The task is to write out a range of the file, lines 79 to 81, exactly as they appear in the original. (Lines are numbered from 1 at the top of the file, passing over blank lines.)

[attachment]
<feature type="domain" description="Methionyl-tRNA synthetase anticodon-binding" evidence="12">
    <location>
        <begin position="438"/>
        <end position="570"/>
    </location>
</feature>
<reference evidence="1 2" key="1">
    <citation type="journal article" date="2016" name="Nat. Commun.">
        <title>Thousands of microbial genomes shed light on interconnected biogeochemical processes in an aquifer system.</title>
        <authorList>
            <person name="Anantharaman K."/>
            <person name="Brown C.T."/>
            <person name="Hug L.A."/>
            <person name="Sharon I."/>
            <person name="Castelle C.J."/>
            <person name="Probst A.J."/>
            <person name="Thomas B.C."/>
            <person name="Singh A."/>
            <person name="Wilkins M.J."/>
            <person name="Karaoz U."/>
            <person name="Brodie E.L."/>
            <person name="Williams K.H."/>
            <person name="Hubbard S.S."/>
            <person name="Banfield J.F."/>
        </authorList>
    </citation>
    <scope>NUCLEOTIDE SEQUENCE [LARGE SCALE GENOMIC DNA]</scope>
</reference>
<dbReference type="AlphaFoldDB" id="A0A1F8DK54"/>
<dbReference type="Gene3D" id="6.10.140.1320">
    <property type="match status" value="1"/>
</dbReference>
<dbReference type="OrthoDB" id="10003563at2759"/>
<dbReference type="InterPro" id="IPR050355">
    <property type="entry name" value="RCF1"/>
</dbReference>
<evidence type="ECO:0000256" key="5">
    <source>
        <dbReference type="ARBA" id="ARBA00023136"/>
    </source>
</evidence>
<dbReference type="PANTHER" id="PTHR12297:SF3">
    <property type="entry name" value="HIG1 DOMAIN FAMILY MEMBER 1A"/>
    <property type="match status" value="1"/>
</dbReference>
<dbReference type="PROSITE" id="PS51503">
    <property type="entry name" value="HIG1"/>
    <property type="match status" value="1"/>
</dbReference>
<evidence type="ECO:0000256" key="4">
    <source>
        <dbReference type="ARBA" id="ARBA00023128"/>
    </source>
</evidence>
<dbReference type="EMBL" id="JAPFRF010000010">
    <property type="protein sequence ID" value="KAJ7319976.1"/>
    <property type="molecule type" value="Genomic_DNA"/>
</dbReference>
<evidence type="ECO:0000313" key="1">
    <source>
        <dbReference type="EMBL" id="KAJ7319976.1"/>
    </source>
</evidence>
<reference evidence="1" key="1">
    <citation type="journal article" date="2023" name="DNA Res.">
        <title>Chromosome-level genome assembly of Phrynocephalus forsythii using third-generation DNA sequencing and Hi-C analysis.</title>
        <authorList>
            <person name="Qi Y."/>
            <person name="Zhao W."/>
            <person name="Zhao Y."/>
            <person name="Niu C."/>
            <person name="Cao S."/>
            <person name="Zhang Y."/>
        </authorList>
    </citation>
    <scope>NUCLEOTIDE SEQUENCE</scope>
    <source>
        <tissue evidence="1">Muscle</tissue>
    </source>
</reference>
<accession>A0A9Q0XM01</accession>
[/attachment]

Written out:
    </source>
</reference>
<accession>A0A9Q0XM01</accession>